I knew it was a strange hybrid. I figured maybe it was created to cash in on the popularity of Hong Kong-style action pics (thus the many -almost balletic and certainly athletic – fight scenes) and the royal intrigue of HBO’s Game of Thrones (one actress in particular seems to be channeling Margaery Targaryen.) However, Ms. Paskin is paid to spot the influences so I will let her do the heavy lifting.
With his blocky features and dorky glasses, Jemaine Clement reminds me of my Grade Eleven Physics teacher, Mr. Prokopetz (Y’know, the one that had a nervous breakdown midway through the term.) And yet, this most unlikely of media personalities has carved out a career with the most. um, unlikely kind of material. Mr. Clement swam into the North American pop cultural consciousness as one-half of the half-witted musical duo “Flight of the Conchords” (The other half – played with masterly composure – was fellow New Zealander Bret Mackenzie.)
I watched Season I on cable and Season 2 of the HBO series on a DVD I got from the library. Rhys Darby is poker-face perfect as the duo’s woefully inept but egotistical manager, Murray, and Kristin Schaal is suitably zany as their devoted fan/groupie, Mel. The series also features David Costabile – usually cast as an unsavory type – in a rare comic role as Mel’s boyfriend/husband.
The 2014 film What We Do In The Shadows teams up Mr. Clement with fellow Kiwi oddball Taiki Waititi in a deadpan goof on vampire film cliches. (Mr. Clement and Mr. Waititi share writing and directing duties.) Taiki Waititi also acts as the narrator of the Office– style mockumentary, an almost 400-year old bloodsucker named Viago. Mr. Waititi is perfect in the role with the deer-in-the-headlights look and too-broad smile of someone who has never been on camera before. Mr. Clement’s character is named Vladislav (naturally), a dour vampire with fright wig hair, mustache and goatee (and minus the glasses).
The film asks us to imagine that the two share the house with 183 year old “bad boy vampire” Deacon (Jonathan Brugh) and 8,000 year old Petyr (Ben Fransham), a double for the toothy villain in the 1920s horror classic Nosferatu. Trust me. This is not your (great) grandfather’s vampire. Dracula creator Bram Stoker may be turning over in his grave. (If, indeed, he is truly deceased.) These blood-sucking housemates wash dishes, grumble over chores. tidy up the house after a messy kill and go nightclubbing together. (Mr. Darby plays Anton, one of the werewolves who challenge the vamps to a fight.)
The film not only takes aim at familiar vampire tropes but also spoofs documentary film-making itself, with the camera going out of focus, documentary visual cliches and, even, footage of one of the characters talking while driving (a favorite of documentary film-makers.)
Some over-enthusiastic critics have called the film “an instant cult classic.” First of all, the adjective “instant” makes me edgy and only time will tell if it’s a “cult classic” (the phrases “scream with laughter” and “howl with glee” have been done to death.) However, if you appreciate the dry wit of Conchords, you should definitely rent or buy the DVD. (I got my copy at the local video store.) You don’t have to be knowledgeable about vampire flicks to appreciate it, but, if you are, this pic should be just your type. Blood type, that is. (Oops!)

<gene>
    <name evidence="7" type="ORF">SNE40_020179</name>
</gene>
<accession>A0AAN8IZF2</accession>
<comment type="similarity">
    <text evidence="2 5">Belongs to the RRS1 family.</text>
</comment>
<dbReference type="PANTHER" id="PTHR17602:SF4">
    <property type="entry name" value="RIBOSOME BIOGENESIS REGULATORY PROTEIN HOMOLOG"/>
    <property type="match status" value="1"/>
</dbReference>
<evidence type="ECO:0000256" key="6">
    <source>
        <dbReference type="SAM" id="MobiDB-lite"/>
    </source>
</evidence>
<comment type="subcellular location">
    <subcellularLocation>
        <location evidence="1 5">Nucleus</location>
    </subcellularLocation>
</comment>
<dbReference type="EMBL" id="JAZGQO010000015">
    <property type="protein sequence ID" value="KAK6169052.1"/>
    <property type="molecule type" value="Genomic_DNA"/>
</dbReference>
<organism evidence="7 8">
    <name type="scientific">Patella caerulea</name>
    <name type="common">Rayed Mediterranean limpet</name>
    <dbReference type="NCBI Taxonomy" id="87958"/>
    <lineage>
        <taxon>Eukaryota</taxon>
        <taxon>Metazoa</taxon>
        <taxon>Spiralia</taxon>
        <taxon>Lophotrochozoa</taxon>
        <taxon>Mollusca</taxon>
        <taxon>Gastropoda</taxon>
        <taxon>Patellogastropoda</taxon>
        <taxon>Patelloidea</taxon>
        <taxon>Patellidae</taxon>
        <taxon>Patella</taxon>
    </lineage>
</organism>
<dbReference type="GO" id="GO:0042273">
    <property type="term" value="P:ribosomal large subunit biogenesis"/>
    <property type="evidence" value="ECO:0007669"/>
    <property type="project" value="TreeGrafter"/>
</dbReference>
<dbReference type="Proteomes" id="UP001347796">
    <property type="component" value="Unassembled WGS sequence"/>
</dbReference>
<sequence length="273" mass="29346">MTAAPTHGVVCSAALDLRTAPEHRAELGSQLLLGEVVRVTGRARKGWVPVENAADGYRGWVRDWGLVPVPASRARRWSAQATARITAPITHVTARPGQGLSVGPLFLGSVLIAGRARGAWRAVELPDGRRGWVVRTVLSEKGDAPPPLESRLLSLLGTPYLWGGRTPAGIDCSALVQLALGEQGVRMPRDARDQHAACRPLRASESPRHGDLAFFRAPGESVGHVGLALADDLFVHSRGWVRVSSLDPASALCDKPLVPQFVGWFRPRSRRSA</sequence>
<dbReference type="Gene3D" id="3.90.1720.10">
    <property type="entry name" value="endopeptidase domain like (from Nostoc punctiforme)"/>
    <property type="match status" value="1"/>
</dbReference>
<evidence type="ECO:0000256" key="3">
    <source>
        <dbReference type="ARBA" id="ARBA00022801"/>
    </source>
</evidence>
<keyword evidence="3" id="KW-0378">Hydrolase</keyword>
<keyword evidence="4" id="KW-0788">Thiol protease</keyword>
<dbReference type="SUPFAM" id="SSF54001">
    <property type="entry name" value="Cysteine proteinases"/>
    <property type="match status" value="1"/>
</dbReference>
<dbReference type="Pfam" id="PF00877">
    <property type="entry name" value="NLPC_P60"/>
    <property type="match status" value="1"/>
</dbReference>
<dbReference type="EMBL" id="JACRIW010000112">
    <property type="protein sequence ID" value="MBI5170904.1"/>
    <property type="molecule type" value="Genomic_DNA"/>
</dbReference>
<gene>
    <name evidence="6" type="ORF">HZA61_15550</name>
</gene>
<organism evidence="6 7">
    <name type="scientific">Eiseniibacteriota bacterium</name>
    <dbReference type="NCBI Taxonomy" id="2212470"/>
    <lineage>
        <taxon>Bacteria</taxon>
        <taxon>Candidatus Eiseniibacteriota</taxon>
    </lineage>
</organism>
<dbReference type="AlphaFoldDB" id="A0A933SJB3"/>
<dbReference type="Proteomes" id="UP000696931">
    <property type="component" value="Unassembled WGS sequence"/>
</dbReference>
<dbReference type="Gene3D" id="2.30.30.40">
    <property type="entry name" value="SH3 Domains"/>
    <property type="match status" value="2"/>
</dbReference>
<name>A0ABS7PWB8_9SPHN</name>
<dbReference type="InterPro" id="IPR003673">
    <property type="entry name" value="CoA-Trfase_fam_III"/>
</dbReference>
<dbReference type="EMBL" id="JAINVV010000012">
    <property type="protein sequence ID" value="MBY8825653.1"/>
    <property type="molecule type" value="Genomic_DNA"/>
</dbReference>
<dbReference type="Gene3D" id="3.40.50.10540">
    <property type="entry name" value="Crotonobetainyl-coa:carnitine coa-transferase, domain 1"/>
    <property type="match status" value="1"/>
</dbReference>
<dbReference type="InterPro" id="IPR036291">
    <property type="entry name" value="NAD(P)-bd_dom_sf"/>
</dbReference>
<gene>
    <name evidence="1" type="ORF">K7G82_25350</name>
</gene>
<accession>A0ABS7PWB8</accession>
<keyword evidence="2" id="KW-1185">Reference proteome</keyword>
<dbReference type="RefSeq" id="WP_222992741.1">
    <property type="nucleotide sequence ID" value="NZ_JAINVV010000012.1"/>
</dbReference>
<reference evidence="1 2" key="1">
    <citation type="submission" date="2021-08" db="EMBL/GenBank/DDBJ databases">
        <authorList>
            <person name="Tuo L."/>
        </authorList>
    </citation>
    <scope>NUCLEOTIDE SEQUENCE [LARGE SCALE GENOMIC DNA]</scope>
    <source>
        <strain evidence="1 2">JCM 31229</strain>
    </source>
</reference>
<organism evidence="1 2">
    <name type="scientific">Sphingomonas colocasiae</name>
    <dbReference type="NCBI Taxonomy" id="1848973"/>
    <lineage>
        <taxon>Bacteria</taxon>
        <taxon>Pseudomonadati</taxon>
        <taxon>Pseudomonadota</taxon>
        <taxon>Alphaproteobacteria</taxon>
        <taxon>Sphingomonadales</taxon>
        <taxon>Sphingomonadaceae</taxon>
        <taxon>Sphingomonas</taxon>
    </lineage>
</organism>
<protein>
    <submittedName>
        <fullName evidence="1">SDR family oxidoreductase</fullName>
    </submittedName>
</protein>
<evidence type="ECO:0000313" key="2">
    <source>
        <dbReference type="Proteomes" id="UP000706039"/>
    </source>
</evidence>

Mr.Clement get to keep his unique Kiwi accent as Will, a transplanted graphic novelist living in NYC and struggling to get over the sudden collapse of his marriage in People, Places and Things.
It’s basically a family flavored rom-com but given that Mr. Clement is in the starring role (although American film-maker Jim Strouse wrote and directed ) the flick is reliably quirky. In addition to coping with his new single status, Will must also deal with taking on responsibility for his two adorable little daughters (real-life twins Aundrea and Gia Gadsby, who steal every scene they are in.)
To supplement his meagre income, Will is also an art teacher and one day one of his students (Jessica Williams, a star for the future) offers to introduce him to her divorced mom (Regina Hall, demonstrating a range not offered by her limited role as a cop on F/X’s Justified ).
Will’s misadventures as a divorced dad and possible lover form the basis of this sweet, funny film (recommended).
There have been numerous speculations as to where and why creator Charlie Brooker named his dystopian TV series BLACK MIRROR. Obviously the speculators are not Neil Gaiman readers and/or have never seen the SANDMAN graphic novels written by Mr. Gaiman.
Cuz in the SANDMAN graphic novel “A Doll’s House” I found the following quote: … “ablack mirror, made to reflect everything about itself that humanity will not confront …. “
I know Mr. Brooker respects and admires Mr. Gaiman’s work because he asked the author to write an episode for BLACK MIRROR (Mr. Gaiman has written several eps of the British sci-fi series “Doctor Who”). However, according to reliable sources (I’ve always wanted to use that phrase) he begged off due to an already heavy workload. I blush to admit I had already watched all three seasons on Netflix before I realized this.
If the young snotty Bob Dylan of the Sixties was told that his 73 year old self would be crooning songs from Tin Pan Alley popularized by Frank Sinatra he probably would have laughed sarcastically and assumed the speaker was out of his head on something illegal.
And yet there was the onetime anti-Establishment icon warbling through ten Sinatra classics from what is often referred to as The Great American Songbook on an album (yes, I still call it that) called Shadows in the Night.
I listened to the tracks on Spotify with horrid fascination. Yes, there was the familiar craggy voice he has adopted in recent years singing Rodgers and Hammerstein’s “Some Enchanted Evening” and Irving Berlin’s “What’ll I Do” with gritty purpose. To hear it is to believe it.
Just as improbably the album was one of his rare hits, hitting the Top Ten of the U.S. charts and topping the British charts for the first time since The Freewheelin’ Bob Dylan in 1963.